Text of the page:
Most people write out their budgets from time to time in search of little costs that could be eliminated in order to stretch their paycheck a little further. The problem is that it’s easy to identify the big costs that we are responsible for each month, but think about all the small things that we spend money on without even thinking about it. The fact is that most people could save hundreds of dollars every month and thousands of dollars every year by making a conscience effort to eliminate some of these small costs.
Everyone has different areas that they could cut spending on in order to save more money, but here are some of the more common areas where improvement can be surprisingly easy.
– Buy Generic Brands: You may not want to buy generic brands of everything you use, but there are some items in just about every aisle of a grocery store that feature a generic product that is virtually identical to the original. Saving just $5 a week by picking generic instead of brand name goods will result in almost $300 a year in savings.
– Brown Bag Your Lunch: Think about how much money you spend on your lunch break each day. Many people routinely spend $8 – $10 a day on a sandwich and a bag of chips. If you’re spending $40 a week on lunch, plus occasional dinners, breakfasts, and trips to the coffee shop, then you’re devoting a significant amount of money to eating at restaurants. For a real eye-opener, write down every dollar you spend on food at restaurants for a month. Bringing a lunch even two days a week can result in savings of over a thousand dollars over the course of a year, and that’s real money!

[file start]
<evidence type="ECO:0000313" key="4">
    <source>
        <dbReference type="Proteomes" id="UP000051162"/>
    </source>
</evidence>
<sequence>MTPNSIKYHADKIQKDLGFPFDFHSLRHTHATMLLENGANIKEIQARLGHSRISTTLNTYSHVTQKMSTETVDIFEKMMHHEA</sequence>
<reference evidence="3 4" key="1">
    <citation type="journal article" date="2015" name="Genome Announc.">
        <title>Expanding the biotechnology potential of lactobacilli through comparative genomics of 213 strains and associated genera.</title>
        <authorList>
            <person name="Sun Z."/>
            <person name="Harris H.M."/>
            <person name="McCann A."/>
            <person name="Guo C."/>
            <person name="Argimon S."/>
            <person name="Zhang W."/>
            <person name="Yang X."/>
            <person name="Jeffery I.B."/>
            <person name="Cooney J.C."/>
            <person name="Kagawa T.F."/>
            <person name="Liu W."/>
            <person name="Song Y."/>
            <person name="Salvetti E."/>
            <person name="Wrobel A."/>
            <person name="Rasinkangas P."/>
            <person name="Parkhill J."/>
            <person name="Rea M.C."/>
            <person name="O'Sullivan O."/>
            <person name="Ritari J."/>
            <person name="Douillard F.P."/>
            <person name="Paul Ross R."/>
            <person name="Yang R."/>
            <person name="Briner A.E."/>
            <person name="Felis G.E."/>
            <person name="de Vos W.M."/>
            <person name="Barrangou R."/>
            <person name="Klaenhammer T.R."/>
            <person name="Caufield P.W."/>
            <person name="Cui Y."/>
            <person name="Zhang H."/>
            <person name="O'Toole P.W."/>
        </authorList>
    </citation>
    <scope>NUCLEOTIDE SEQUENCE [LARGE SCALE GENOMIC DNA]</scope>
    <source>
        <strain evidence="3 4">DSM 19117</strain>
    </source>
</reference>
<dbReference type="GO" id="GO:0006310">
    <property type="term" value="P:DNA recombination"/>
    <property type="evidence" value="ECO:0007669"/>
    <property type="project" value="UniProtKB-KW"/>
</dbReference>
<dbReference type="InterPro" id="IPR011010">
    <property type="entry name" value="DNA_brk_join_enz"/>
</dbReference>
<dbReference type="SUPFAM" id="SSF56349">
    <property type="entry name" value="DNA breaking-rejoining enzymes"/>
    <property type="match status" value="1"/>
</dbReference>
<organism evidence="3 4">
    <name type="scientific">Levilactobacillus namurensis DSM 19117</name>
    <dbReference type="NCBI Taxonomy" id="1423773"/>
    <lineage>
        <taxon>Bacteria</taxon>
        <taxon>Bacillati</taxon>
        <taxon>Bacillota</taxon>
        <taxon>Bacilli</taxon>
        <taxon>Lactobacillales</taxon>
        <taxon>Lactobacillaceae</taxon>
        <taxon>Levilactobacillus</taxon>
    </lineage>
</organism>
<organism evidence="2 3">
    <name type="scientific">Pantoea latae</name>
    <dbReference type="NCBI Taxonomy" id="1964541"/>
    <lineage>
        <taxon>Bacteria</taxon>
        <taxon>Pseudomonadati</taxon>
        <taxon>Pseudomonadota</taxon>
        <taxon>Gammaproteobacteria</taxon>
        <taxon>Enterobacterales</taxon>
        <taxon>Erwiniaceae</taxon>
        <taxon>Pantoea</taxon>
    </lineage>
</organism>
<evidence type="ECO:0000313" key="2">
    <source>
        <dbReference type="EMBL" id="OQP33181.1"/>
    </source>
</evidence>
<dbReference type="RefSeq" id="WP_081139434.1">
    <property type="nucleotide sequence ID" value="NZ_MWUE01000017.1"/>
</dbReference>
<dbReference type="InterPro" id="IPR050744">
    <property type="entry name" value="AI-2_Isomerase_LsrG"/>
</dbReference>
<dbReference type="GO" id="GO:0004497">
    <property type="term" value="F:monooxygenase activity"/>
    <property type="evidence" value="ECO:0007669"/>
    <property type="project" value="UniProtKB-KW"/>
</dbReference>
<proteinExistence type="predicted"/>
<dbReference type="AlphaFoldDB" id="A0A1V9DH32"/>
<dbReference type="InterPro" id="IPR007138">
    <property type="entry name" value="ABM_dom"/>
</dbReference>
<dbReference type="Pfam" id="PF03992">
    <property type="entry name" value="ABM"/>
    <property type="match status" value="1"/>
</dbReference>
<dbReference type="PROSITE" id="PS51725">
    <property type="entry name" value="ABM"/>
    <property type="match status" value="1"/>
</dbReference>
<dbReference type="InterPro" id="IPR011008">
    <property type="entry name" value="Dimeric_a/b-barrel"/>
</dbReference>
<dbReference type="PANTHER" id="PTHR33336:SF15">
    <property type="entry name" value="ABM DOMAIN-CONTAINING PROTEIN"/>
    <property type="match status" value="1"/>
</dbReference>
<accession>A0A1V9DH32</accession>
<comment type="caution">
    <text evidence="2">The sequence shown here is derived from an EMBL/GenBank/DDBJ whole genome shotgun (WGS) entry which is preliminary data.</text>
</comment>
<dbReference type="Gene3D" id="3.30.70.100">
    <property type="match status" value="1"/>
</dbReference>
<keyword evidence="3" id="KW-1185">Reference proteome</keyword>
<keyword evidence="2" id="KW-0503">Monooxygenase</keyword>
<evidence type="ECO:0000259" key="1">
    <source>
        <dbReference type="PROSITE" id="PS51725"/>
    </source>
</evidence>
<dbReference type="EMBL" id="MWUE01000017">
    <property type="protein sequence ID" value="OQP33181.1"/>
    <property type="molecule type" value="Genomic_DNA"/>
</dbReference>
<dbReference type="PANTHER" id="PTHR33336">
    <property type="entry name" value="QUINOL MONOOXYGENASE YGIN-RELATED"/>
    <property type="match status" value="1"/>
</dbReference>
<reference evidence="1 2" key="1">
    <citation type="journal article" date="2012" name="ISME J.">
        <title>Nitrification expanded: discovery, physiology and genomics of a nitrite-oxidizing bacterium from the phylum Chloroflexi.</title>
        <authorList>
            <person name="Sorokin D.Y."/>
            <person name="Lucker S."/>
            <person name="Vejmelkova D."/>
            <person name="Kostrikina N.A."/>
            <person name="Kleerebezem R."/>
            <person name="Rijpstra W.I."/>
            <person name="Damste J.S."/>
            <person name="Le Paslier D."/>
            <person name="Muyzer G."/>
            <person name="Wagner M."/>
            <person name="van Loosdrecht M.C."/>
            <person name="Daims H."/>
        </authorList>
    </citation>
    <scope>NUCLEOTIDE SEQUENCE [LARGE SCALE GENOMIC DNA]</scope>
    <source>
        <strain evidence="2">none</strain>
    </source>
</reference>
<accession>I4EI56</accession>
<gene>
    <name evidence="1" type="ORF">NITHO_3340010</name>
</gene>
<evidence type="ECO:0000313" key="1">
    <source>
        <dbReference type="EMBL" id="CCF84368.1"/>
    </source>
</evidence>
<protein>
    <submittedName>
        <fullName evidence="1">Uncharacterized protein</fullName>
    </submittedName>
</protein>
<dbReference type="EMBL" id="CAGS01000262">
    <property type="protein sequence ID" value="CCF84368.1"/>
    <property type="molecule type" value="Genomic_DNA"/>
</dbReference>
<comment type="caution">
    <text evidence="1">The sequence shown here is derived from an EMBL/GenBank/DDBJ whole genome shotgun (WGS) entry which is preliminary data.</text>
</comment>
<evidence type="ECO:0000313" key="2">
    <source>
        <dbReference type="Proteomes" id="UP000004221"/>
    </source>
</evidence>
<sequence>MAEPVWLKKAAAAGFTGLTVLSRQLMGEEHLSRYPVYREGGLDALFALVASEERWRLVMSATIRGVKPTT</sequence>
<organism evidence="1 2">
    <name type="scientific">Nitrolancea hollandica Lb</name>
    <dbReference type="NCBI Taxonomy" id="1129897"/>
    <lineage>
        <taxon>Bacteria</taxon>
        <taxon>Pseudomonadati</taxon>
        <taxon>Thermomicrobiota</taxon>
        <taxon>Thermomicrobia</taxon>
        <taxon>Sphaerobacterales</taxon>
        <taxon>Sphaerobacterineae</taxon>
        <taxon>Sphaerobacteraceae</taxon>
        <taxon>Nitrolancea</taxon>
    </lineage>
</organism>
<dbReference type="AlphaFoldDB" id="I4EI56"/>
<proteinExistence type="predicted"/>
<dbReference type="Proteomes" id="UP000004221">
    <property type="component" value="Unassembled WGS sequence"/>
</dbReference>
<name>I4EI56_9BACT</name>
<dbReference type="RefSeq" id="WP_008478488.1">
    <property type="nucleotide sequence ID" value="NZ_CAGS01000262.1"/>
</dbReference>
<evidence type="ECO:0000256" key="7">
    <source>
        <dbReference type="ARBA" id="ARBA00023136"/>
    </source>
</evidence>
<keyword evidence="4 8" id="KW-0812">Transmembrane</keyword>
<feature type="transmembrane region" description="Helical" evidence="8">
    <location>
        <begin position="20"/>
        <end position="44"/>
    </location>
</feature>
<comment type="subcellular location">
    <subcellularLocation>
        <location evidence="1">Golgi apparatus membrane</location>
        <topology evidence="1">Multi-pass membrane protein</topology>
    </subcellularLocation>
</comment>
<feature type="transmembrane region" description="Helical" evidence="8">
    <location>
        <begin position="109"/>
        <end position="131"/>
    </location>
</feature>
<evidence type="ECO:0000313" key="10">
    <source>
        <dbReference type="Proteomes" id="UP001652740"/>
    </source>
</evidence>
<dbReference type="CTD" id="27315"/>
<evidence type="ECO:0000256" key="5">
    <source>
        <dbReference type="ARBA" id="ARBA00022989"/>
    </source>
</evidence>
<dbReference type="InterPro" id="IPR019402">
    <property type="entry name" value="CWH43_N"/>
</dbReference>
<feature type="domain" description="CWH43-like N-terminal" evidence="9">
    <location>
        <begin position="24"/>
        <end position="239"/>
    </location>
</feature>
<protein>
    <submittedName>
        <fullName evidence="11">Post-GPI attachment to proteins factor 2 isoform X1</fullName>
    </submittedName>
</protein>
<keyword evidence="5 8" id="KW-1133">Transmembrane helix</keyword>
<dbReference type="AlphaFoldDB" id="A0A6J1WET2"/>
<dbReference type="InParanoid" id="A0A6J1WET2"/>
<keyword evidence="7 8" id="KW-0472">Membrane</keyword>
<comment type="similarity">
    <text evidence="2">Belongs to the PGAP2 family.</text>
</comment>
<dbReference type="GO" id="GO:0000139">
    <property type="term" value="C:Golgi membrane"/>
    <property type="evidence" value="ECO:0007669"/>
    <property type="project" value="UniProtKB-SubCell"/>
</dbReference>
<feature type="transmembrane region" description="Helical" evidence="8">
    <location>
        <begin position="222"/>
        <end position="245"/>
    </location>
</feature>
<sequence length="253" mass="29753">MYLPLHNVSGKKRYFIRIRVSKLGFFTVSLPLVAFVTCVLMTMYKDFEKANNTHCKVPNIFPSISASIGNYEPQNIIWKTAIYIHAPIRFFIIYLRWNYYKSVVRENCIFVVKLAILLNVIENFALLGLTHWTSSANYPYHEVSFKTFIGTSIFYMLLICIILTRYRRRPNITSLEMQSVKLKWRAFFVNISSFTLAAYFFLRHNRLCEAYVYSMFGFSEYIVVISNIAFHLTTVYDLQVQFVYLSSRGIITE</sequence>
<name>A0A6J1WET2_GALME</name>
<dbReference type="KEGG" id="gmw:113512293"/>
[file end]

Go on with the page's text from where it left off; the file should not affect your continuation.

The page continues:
– Avoid Banking Fees: Look back at your past few banking statements and add up the amount of money you spent in fees. Things like ATM fees, overdraft fees, and other charges for the privilege of banking somewhere are great for banks, but terrible consumers, especially when you’re earning almost no interest on your money. Open a free checking or savings account with a bank near your home of office that you can use to access cash without paying fees or get cash back with your debit card at grocery stores. A $1.50 ATM fee doesn’t sound like much, but they add up quickly.
– Buy Only What You Need: We all like to treat ourselves to something once in a while that we wouldn’t normally buy, but impulse purchases need to be kept to a minimum. One of the easiest traps to fall into is buying something because it’s on sale. If you weren’t planning to purchase that item when you walked into the store, then the few dollars you save compared to the regular price has just caused you to spend money that you had not budgeted for. Coupon shopping can lead to the same unnecessary spending.
– Break Bad Habits: If you smoke, drink excessively, or have some other habit that you spend money on each month the financial benefits to ridding yourself of that habit can be just as important as the health benefits. Think about how much money a smoker spends on cigarettes each month. Quitting smoking will not only lead to better physical health, but it will make a big difference in a person’s financial health as well.